During the era of slavery in the Caribbean, white slave owners typically separated Africans from the same nations to make it more difficult for them to communicate among themselves. Despite this, beginning in the first century of Spanish colonization and slavery of Africans in Cuba, “national councils” were formed. These councils were organizations of slaves or former slaves that were based on their ethnic or national origin. These fraternities or societies, which were called councils, were allowed by the Spaniards in Latin America and consisted of a board or an association of a religious nature. Their origin dates to the 14th century in Seville and from that time the councils were used by the authorities to control diverse ethnic and social groups in the community, in addition to promoting the Catholic religion. The first evidence of a council in Cuba was the Chango council created in 1568.
The official posts in the African councils were established in conformance with the classist social pyramid of the era. Three leaders of each sex were chosen and one of each gender was the top leader, which reflected the importance of the female presence in the ancestral customs. Members of both sexes were elected for their social prestige within the group, for having certain religious rank, and for the stature of their families. At the same time, the position conferred a kind of official recognition from the colonial authorities that they were representatives of their African national origins.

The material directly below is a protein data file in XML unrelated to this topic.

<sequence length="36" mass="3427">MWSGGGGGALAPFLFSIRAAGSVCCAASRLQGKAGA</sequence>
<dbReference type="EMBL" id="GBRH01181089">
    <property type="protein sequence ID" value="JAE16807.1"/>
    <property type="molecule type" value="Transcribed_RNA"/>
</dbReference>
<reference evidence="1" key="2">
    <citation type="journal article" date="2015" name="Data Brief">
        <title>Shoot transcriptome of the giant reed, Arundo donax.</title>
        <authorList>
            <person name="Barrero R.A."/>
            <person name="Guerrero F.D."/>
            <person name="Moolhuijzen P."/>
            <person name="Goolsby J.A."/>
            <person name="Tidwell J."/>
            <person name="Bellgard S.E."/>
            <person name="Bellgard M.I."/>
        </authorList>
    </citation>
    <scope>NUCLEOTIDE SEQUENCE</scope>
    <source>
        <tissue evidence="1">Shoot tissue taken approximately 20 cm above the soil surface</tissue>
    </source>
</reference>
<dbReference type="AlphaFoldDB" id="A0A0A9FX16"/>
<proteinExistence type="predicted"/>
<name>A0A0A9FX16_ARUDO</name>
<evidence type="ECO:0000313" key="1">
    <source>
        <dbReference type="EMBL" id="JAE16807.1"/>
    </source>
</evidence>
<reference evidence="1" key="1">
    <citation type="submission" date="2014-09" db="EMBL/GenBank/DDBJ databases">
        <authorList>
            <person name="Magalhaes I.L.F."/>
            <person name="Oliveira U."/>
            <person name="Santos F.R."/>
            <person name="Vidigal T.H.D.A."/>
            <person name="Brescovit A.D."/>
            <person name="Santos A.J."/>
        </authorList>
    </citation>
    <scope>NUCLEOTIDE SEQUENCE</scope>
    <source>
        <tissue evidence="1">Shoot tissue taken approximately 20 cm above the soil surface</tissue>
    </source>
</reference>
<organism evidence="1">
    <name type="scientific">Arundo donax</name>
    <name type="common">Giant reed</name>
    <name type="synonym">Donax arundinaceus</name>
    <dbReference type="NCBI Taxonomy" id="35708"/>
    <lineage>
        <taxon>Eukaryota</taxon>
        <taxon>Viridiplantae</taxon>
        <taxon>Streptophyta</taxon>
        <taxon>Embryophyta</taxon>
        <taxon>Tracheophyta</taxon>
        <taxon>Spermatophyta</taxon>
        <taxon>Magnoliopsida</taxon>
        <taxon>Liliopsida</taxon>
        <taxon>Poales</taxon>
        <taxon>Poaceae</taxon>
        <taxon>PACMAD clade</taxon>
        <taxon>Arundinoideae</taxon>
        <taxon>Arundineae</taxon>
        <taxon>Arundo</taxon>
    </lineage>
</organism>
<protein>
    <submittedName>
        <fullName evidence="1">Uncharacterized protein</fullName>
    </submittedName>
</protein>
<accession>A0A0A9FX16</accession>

Membership in the national councils was characterized by social and economic plurality. The unifying element was that all had been slaves at one time, which led them to push for the emancipation of other slaves. The councils also collected money for times of need (hunger, illness, death). They also gave the slaves the opportunity to address their deities and ancestors, maintain their African idiosyncrasies in their new environment, including their music, dance, songs and prayers, to the rhythm of their drums.
The Spanish colonial authorities allowed the councils to participate in the Three Kings Day parade. The African organizations played their instruments and danced their traditional dances. Due to complaints from residents about the “unpleasant sounds” of the drums, the councils were located outside the city, which gave them greater autonomy in their actions because they were under less surveillance. Over the course of the 19th century, due to the constant slave revolts, regulations became ever more strict until the councils were abolished in 1888.
In the beginning, the councils grouped together slaves born in Africa and from the same origin, but over time councils were formed that included various nations and island-born slaves. After the turn of the century, the councils were transformed into cultural, political and charitable societies. It was through these organizations that Afro-Cubans defended their rights in the first half of the 20th century. Despite the fact that the councils were originally conceived as a strategy for controlling the slaves, they served as a means of cultural resistance and also contributed to the transculturation of Cuban society.
Author: Pablo Samuel Torres
Published: December 22, 2011.
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